Singapore is the Chicken Rice capital of the world. And the standard of our Chicken Rice is so high that even the average Food Court Chicken rice stall is anytime better than what you get in other countries. I remember trying to find a good Chicken Rice when I was living in Bangkok and believe me, it is like looking for a needle in a haystack. However, even though the overall standard of Chicken Rice is very good, Chicken Rice Connoisseurs would all agree that the Golden Age of Chicken Rice ended when the legendary Swee Kee closed its doors over twenty years ago. Back in the good old days, they used to farm their own chicken and the owners were fastidious about picking only the best mother hens to put into the hot soup. Nowadays, even though most hawkers know the technique of making a succulent white chicken, they are limited by the quality of the chicken they get from Malaysia.
Around twenty years ago, some enterprising hawkers decided to introduce the Kampung Chicken to Singaporeans. The Kampung Chicken is leaner and tastier than the normal Battery Hen not just because it spends its days exercising its legs in an open aviary, but just because it is a different breed of (French) chicken. It was touted as a healthier yet tastier choice for chicken rice lovers. They have since cornered a significant part of the chicken rice market.
My problem with the Kampung Chicken is that even though it has a more chickeny taste, it really lacked the nice chunky and succulent texture of the normal White Chicken and the drumstick is so lean that it really is almost like eating duck! What I want is the tender, fleshy and tasty mother hen of Swee Kee!
Enter the Sakura Chicken which might herald the next wave in the evolution of Chicken Rice in Singapore. From the same people who brought us Kobe Beef and Kurobuta pork, our Japanese friends seem to have the uncanny ability to come up with delicately delicious delicacies. The good news is that the Sakura Chicken is now being farmed in Malaysia using Japanese technology so they don’t need to be airflown here. The chicken is not given any hormones and like the Kampong Chicken, also given enough leg room to roam around an opened and air conditioned enclosure. They believe that this results in “Happier Chickens” which in turn makes for tastier chicken chops. (I guess the chickens are only “happy” cos they are oblivious to the fact that they are destined for the table). The chicken also takes 60 days to grow to palatable size as compared to the 45 days for normal battery hens, so all this just means that you are going to expect to pay more for a tastier treat.
The Sakura Chicken has less fat than the normal chicken. That’s good if you are always concerned about having to change pant sizes every few months. The skin is thin with little fat so you won’t be getting that succulent jelly texture when you bite into it. But the flesh is indeed really voluptuous, tender and tasty. The interesting thing about this chicken is that the red muscles ie thigh sections come out slightly pink when cooked. So it looks as if it is undercooked. (looking at the red marrow, I’d say they might be just cooked and certainly not overcooked) On the other hand the breast meat comes out really snow white!
For those who always find breast meat a little dry and tough, this chicken might make you change your mind. I found the breast meat succulent and delicate with a good chicken flavour. It really does have all the characteristics that make you want to say: “Oishi!” (Japanese for delicious). One has to hand it to the Japanese, they really know how to inject their Zen simplicity culture into their produce.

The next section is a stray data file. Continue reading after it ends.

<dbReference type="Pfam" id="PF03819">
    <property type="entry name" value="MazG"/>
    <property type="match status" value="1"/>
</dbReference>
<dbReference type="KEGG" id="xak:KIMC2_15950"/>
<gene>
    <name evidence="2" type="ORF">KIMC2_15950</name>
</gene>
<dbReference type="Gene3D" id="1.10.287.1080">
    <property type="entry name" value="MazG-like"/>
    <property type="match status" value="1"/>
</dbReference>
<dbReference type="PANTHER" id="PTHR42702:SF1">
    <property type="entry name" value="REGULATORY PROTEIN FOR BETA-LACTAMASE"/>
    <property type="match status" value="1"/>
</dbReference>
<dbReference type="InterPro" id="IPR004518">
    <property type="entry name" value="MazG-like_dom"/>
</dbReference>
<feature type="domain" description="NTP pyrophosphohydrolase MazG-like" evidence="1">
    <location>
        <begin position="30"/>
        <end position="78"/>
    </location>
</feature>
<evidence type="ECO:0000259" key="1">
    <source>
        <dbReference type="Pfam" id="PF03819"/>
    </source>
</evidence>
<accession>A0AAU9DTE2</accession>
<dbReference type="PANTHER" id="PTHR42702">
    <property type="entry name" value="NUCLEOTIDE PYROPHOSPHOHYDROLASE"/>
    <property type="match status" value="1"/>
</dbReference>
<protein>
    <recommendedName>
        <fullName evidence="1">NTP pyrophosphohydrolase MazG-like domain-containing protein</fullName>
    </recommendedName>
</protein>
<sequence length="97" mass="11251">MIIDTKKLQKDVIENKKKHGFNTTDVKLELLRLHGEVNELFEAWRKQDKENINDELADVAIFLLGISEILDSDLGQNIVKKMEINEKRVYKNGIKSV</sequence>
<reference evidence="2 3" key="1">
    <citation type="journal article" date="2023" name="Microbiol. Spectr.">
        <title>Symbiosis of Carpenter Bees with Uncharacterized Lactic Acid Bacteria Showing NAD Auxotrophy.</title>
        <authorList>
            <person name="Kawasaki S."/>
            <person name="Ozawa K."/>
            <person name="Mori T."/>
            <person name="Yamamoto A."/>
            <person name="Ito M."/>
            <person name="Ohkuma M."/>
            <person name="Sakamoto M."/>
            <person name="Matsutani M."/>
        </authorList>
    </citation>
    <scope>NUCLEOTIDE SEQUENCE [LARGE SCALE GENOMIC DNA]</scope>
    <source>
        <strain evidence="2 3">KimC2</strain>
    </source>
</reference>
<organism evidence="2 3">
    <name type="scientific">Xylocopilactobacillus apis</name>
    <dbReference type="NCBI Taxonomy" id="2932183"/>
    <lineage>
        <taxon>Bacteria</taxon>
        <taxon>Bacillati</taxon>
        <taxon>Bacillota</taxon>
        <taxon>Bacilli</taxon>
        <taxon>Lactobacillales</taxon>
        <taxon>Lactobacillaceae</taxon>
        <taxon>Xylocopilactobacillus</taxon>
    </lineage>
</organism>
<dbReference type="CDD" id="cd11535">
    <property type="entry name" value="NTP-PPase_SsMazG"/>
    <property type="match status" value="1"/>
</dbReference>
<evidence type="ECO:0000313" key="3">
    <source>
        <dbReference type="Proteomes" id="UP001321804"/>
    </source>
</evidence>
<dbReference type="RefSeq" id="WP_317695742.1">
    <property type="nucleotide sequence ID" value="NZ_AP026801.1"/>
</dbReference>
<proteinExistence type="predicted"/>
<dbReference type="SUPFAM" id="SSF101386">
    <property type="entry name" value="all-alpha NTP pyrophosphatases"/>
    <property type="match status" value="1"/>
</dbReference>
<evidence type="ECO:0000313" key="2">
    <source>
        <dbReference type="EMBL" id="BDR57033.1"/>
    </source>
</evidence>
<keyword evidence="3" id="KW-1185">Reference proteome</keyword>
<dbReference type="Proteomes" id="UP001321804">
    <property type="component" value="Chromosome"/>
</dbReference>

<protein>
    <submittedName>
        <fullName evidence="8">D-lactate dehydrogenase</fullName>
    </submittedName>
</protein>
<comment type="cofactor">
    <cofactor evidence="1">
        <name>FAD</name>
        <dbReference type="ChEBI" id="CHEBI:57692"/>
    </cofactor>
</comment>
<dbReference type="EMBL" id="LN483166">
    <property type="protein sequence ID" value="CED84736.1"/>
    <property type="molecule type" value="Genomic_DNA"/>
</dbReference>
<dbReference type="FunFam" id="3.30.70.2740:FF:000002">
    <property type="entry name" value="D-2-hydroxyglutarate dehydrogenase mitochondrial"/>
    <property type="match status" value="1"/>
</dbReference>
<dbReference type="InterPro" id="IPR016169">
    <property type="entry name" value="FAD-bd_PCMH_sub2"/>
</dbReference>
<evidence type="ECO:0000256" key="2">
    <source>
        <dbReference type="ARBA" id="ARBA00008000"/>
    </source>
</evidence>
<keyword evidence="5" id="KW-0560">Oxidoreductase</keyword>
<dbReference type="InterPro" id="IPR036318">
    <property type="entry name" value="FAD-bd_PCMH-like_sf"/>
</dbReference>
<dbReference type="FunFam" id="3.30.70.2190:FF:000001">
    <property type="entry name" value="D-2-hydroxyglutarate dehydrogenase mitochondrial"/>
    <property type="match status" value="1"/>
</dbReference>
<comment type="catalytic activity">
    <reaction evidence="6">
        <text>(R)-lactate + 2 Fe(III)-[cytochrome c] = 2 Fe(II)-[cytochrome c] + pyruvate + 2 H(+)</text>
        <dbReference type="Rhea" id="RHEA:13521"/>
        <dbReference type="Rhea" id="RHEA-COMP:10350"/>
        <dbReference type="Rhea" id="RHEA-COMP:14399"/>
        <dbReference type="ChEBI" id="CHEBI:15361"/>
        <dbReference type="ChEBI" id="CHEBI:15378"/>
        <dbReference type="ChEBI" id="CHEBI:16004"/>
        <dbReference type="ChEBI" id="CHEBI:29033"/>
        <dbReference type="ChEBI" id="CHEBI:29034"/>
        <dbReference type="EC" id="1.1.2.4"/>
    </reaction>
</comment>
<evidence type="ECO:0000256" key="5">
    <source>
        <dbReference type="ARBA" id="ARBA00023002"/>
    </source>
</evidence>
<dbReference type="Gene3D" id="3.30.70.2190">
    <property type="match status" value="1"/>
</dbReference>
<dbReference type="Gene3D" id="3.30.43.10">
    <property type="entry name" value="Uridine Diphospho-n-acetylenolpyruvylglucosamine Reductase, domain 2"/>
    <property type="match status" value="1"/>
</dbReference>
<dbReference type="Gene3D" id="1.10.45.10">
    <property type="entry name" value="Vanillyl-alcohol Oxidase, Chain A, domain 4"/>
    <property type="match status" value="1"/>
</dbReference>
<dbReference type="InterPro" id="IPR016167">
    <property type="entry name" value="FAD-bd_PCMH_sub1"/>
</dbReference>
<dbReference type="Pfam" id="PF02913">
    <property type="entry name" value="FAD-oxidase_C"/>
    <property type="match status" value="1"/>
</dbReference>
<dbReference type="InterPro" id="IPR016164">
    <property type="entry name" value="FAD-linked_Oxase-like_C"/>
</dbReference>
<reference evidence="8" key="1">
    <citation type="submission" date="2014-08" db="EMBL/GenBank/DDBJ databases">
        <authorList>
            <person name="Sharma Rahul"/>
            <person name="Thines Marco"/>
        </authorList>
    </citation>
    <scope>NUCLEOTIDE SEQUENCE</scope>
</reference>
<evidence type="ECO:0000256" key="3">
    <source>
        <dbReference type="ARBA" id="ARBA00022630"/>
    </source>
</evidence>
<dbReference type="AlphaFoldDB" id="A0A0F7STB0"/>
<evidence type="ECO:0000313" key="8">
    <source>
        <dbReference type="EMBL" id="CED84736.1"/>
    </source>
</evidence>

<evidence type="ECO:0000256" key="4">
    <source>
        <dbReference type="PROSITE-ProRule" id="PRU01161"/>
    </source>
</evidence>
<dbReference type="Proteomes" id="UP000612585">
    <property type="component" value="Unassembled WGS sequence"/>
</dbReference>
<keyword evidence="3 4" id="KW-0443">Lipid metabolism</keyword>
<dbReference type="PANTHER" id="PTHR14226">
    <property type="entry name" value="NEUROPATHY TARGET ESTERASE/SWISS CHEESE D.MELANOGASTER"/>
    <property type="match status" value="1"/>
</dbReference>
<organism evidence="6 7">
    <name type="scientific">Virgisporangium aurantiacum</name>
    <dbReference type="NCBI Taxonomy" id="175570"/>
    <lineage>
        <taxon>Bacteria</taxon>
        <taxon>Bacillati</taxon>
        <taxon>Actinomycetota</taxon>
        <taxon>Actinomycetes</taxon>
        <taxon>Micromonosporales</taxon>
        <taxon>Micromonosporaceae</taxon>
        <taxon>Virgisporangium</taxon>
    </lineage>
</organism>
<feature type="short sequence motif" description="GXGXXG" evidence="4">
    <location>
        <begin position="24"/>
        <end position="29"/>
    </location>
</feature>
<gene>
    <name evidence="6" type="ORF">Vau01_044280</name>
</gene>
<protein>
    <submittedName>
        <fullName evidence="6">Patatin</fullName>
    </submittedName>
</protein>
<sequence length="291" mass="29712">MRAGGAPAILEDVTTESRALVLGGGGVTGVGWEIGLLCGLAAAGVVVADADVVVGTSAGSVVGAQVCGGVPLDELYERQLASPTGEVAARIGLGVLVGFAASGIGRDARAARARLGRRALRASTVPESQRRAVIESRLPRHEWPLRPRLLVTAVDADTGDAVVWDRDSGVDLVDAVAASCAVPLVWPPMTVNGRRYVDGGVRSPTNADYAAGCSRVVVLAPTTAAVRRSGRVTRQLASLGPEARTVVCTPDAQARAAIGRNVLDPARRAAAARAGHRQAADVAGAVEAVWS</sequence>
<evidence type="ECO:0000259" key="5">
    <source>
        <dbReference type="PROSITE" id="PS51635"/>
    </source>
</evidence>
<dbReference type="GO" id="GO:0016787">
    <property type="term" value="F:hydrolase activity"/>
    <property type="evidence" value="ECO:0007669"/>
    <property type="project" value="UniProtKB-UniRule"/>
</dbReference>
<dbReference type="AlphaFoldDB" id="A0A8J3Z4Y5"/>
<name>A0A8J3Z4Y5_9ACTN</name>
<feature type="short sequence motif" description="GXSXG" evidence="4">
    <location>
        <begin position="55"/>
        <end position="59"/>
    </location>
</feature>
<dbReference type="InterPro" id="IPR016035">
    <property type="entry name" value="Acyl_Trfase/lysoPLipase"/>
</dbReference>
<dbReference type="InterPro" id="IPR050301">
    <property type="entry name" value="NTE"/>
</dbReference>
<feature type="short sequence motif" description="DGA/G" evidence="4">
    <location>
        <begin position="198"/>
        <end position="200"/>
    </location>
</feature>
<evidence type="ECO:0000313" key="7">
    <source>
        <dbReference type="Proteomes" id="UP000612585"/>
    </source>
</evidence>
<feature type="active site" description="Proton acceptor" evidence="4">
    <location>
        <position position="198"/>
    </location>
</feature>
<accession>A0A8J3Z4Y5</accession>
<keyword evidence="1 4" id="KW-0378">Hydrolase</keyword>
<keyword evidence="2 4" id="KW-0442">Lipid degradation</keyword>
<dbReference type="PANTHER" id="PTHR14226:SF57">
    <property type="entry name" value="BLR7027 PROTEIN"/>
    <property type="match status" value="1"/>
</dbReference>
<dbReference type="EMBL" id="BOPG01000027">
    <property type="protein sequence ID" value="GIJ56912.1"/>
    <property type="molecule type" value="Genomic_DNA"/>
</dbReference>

I wouldn’t say it is the best Chicken Rice Chicken I have ever come across but I think this chicken has a lot of potential in cornering a significant part of the chicken rice market. And with Singaporeans all crazy about Japanese food as shown by our latest Poll, I’d say that there will be a lot of interest in this new Chick on the (chopping) Block. 4.25/5
Because the Sakura chicken does not have much fats, the rice is flavoured from the broth of the chicken. It was ok but I think a bit more R&D needs to go into the rice. The rice was a little mushy and did not have that wonderful fragrance wafting through the air when served. 3/5
Instead of the normal ginger, they provide a ginger-spring onion garnishing which good though I felt it lacked the bite and heat of a good “old” ginger paste. The chilli and soy sauce also needs a little more R&D in order to get all the ingredients to blend together. It felt like a band playing with instruments which are just slightly out of tune.
I think this is a great idea and this Sakura Chicken can potentially corner another portion of the market. So I am predicting that we will be seeing more competitors serving Sakura Chicken very soon. One of the concerns is the price of the chicken. They sell a 1.6kg bird for $30, so it might be a little too much of a premium for some especially if the rice, chilli etc still isn’t quite up there with the major players. Whether Chicken Rice Company will be able to capitalize on their first mover advantage and be another major player in that market will depend on them getting the fundamentals right and being able to identify and target the right segment of the market. Whatever it may be, the future is looking brighter for Chicken Rice lovers.
PS: They are currently having a promotion for $2 per plate of chicken rice for a limited time only. All you have to do is to go up to them and say: “ieat-ishoot-ipost” to get a plate of $2 chicken rice! Thanks to Damian from the Chicken Rice Company.